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August 24, 2016     The Julian News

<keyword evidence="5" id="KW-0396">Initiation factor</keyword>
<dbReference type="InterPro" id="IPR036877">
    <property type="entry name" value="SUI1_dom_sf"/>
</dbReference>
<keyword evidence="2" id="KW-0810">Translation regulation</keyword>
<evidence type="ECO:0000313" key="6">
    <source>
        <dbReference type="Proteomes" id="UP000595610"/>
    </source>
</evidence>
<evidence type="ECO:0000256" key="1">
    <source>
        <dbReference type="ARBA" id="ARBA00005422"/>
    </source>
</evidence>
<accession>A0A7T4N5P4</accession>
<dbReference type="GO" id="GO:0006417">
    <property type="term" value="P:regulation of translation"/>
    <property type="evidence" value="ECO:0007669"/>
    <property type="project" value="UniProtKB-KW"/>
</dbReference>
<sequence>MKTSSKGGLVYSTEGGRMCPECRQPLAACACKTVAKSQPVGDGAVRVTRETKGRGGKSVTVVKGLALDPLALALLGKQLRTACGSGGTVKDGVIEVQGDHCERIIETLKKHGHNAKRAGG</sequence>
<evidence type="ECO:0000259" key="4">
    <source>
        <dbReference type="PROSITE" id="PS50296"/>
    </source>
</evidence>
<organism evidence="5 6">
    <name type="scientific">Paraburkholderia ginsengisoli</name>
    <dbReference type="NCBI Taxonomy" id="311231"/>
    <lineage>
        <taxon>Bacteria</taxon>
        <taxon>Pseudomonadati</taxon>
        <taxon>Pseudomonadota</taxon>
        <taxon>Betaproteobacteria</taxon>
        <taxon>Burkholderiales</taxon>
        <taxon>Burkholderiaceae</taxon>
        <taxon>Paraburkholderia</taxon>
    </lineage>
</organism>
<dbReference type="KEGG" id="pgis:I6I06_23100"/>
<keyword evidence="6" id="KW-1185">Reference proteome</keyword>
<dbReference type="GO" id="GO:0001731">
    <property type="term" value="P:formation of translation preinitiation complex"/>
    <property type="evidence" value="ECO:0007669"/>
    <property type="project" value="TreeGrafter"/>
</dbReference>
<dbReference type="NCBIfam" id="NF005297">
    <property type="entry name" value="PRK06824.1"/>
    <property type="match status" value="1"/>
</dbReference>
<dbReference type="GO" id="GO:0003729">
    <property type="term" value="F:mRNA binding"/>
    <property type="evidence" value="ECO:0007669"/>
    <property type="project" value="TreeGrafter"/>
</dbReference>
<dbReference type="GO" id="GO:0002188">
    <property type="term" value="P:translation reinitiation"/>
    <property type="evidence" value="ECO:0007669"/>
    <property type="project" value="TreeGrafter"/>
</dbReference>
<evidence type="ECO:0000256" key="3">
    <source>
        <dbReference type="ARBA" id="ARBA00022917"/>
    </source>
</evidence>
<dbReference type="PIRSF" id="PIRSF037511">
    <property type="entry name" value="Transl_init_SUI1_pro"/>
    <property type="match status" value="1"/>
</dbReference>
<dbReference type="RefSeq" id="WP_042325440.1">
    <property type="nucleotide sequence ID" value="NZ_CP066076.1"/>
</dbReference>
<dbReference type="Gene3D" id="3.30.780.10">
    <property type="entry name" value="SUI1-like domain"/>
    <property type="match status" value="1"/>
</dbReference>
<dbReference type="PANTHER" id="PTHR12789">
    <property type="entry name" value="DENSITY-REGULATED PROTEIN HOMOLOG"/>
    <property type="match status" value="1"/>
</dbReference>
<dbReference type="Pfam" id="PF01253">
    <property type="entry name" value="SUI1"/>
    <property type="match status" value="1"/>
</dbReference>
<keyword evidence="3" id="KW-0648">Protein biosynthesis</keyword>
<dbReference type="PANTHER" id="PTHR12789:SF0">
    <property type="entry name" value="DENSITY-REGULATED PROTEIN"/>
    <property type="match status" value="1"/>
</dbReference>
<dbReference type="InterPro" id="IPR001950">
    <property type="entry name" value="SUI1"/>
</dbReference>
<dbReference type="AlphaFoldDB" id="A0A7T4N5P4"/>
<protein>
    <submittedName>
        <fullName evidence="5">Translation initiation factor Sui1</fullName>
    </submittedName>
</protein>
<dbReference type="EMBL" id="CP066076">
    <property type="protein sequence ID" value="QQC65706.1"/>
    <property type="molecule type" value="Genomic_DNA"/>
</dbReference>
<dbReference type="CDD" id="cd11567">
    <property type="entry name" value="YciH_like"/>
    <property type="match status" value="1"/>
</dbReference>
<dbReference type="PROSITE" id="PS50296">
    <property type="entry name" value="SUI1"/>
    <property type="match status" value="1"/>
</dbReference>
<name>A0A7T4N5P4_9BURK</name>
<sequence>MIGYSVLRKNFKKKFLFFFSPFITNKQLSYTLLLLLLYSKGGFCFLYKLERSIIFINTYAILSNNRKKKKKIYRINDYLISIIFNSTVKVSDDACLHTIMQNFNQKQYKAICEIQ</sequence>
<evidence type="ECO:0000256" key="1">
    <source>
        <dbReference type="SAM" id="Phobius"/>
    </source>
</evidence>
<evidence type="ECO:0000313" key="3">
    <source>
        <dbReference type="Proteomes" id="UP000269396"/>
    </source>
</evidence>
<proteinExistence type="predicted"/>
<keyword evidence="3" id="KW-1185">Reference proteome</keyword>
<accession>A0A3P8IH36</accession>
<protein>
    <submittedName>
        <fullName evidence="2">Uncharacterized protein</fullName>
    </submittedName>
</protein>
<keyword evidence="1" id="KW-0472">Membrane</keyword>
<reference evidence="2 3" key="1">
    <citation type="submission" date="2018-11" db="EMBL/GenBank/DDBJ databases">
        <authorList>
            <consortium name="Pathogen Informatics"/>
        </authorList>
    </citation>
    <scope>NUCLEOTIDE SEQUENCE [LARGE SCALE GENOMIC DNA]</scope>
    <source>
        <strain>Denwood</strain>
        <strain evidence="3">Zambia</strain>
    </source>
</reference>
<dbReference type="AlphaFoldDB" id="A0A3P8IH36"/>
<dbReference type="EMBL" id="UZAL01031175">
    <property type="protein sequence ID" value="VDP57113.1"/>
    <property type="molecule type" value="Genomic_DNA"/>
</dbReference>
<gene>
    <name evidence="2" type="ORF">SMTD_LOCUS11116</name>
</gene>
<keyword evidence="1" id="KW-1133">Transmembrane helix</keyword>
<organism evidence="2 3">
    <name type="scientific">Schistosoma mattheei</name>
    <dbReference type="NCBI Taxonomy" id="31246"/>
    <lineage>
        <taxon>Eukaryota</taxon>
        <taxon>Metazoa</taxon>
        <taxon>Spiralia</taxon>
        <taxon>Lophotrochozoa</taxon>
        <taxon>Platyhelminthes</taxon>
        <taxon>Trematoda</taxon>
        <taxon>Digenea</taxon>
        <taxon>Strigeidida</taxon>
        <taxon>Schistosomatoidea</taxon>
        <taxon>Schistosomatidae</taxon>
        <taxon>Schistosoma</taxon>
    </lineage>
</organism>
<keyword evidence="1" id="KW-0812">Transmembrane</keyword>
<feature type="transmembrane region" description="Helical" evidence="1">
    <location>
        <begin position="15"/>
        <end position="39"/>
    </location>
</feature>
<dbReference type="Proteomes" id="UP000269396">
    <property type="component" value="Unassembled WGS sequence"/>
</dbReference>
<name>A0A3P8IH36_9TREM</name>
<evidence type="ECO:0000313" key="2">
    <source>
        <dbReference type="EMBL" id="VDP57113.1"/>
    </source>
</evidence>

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August 24, 2016 The Julian News 5 Julian Branch: (760) 244-9160 Cell: 760-315-7696 Fax 714-693-1194 emai: ben@allstatepropane.com www.alstatepropane.com 58 year oM Nick Skelton secured Britain's first ever goM in individual show jumping at this years Olympics. The U.S. show jumping team of Lucy Davis and Barron, Kent Farrington and Voyeur, Beezie Madden and Cortes 'C', and McLain Ward and Azur won the silver medal in team competition on Wednesday(8~17). Not Horsing Around Dressage, one of the events in the Olympics, is really big in Southern California these days but not particularly well known in Julian. An equestrian discipline, Dressage asks a horse to be perfectly balanced and perform various movements. It starts at a low level (which is where most of us stay) with simple circles at the walk, trot and canter, perhaps some movements where the horse is asked to track sideways while facing forward, or to go forward with the front end on a different track than the hind end. Wayne, the late husband, used to say that watching a Dressage competition was like watching grass grow. To perform Dressage, which at the lowest levels is harder than it looks or sounds should you stay awake long enough to see what is happening, requires talent, a great attitude on the part of the horse, and years of hard work all around. To get to the Olympics requires the same kind of dedication, work and sheer ability needed any Olympic sport, only with two individuals (that's rider AND horse) doing it together. H and H (that's Haiduc and Hidalgo) our Romanian sport horses have the ability to go all the way to the Olympics. Well, when they (and we) were younger, of course. Except that the ability is split up. Hidalgo had and has all the talent in the world but a positive loathing (have you ever seen a horse loathe?) for the discipline. Haiduc works to do anything the rider wants except go near scary stumps on the trail, but has no/no talent for Dressage. At all. That's the first thing. The Second is that their rider is too lazy to do all that work but we won't go into that. Especially as we are all, horses and rider, too old for such stuff anyway. But there is Ben and something happened yesterday. The night before we humans had been watching Olympic Dressage and Eric wondered how they taught the piaffe--the high, slow-motion trot in place, without the horse moving forward. Hard to explain but the next day American Ben was finally getting his big, Appendix Quarter Horse body into a good frame at a slow trot when .... we...how does one explain it? Impulsion through the legs and back, bringing the horse in with the reins, holding back and thrusting him forward at the same time and...two or three steps in place. Raising the legs but not moving forward. Not great, not sustained, not .... but .... the next Olympian? Hardly. But fun. Lighting the Olympic flame is a practice continued from the ancient Olympic Games. In Olympia, the site of the ancient Greek games, a flame was ignited by the sun and then kept burning until the closing of the games. Thoughts by Michele Harvey Stories Within A Story Many of us like to tell stories. Recently I told a story from my life to my friend Kaja. She liked the story so much that she said I should write it down. Here is that story and a few more. In the early 1970s my fianc6, Gary and I were driving from El Cajon, California to Aitkin in northern Minnesota. We drove east to Hereford Texas to visit his grandmother, then through Amarillo where we headed north to Minnesota. Hereford Texas is well named. When we drove through in 1971, the cattle were in feed lots, standing on mountains of manure. The manure mountains were about 15 to 20 feet high. Hereford is the county seat of Deaf Smith County. It's considered the most conservative city in the U.S. and we weren't, so after a short visit with Gary's grandmother we turned north. Amarillo was about an hour's drive north of Hereford, so we planned to stop there for some refreshments. My fianc6 angered easily, so I thought it was hilarious when he tried to buy a six pack of beer in Amarillo when we drove through there on a Sunday. I don't know if it has changed, but I can tell you that in 1971 you could not buy alcohol in Amarillo on a Sunday. We got back into our 1969 VW van and headed north across the Texas/Oklahoma state border. At the first sign of a grocery type store, Gary stopped to buy his 6 pack of beer. Once again he got really angry because the beer cost about 4 times what it would have cost in San Diego. I got another chance for a good belly laugh when we saw a sign, not 10 miles further into Oklahoma for beer at a normal price. Gary got angry again because he had paid the higher price for beer. I told him that it was his own fault because he wouldn't wait a few more minutes. Once we left our stop in southern Oklahoma I took over driving. I kept the car radio tuned to local stations because I was listening for weather reports. A tornado was crossing the state and I wanted to get as far from it as possible. I was driving on a toll road after the sun set when the wind picked up. I kept track of the miles I'd driven as the wind kept getting stronger. I decided when I had to stop our Volkswagen van; when the wind was strong enough to rock the van, I pulled into the parking lot of a Howard Johnson's. I woke Gary up and we hurried into the restaurant. I fully believe that if we had waited another 10 seconds, we would have been literally blown away. As it was, it was nearly impossible to close the van doors before racing to the restaurant door. Sitting in that Howard Johnson's was not a pleasant experience. We were wearing lightweight summer clothes and the inside temperature was 65 degrees. The waitress told us that we couldn't stay unless we bought something to eat or to drink. It was near closing time, so she had no coffee, no hot water for tea or anything else hot to drink. The cook had already shut down the kitchen, so hot food wasn't an option. Our choice was pie. One kind of pie. One slice of pie. Lime ice cream pie. We split that slice of pie, while shivering. 65 degrees, barely dressed and a piece of ice cream pie. When the wind calmed down and the tornado had passed, I was so glad to get out of that restaurant, into our van and on our way. The next day we pulled into our cousin's driveway near Aitkin Minnesota where the Mississippi River was about 30 feet wide. Cousin Mark and his wife took over a house that her family had owned since the 1850s. No one had lived there for over 50 years, so it needed some work. The first thing Mark did was dig a new hole for the 2 seater outhouse. Before he could slide the outhouse over the hole, they received a heavy rain and the hole filled up. Ducks flew in and made that tiny pond their very own. After the water receded and Mark rrrOved the outhouseftrplace;:all of that'didn't*rnatter'to lhUse duc s. Eg.r years, the a.ck looking for their little pond. Th :'h6u i that Mark* n'(] his wife moved to was square. Downstairs were 3 rooms. One half of the downstairs was the kitchen and the other half was split between the dining room and the parlor. Up a narrow staircase was one big room divided into bedrooms by sheets hung from the ceiling. Those sheets made more sense than walls because they let breezes take away some of the summer heat. When they first looked at this old house hoping to live in it, Mark discovered that the floor sagged a lot. He took a floor jack and a 6" x 6" chunk of wood and created some support for the entire middle of the house. Once Mark fixed the house and made it habitable, he looked for work. In 1971 Mark was a very tall man with a sparse beard, bright colored shirts and a leather vest. He wore his hair braided down his back to his waistline. This didn't go over very well in northern Minnesota and he couldn't get a job. Instead of giving up, Mark went to the City Clerk's office. He told the people there that if they didn't hire him to be the city handyman, he would be the first person on their welfare rolls. That frightened them enough to give him the job and it was a satisfactory arrangement for all. While we visited Mark, his wife was in the hospital giving birth to their second daughter. Maya Rainbow was soon joined by Robin Rose. Mark's wife called him from the hospital asking, and then pleading for him to bring her home. She was vegetarian and no one at the hospital could figure out what to feed her besides cottage cheese. We spent about a week with Mark and his family before heading home to El Cajon California. While there I learned to like goat's milk and a much simpler way of life. I'd still like to live a much simpler life. These are my thoughts. If no one ever took risks, Michelangelo would have painted the Sistine floor -- Neil Simon Residential Industrial Commercial Serving Southern California Ben Sulser, Account Manager Technology got you down? Computer Problems? Internet Issues? Virus Fears? Just want a little technical help? Call Tom Swysgood @ 765-2065 a Julian Resident FREE Advice ~~------------~ ~ I st Call / ~ ~ Check me out @ www.extraprofessional.com Grading & Demofition Bruce Strachota Grading, Demolition, Underground Utilities, Dump Truck, Excavation, Loader, Bobcat Rental, Rock & Base cell: 619-972-01 $2 F!X n!t E[ectric f Dnjwaff Concrete Handyman Service Brush Firewood Bfion Denny 760/765-1337 Too Big For You? ............. Too Small For Them? tOU/ZI Z-4"/b4[CJ Too Fun For Me! All Your Tree Service Needs Commercial Name Change Orders Published for only $45 Fictitious Business Names - $30 Total price, ALL 4 weeks. 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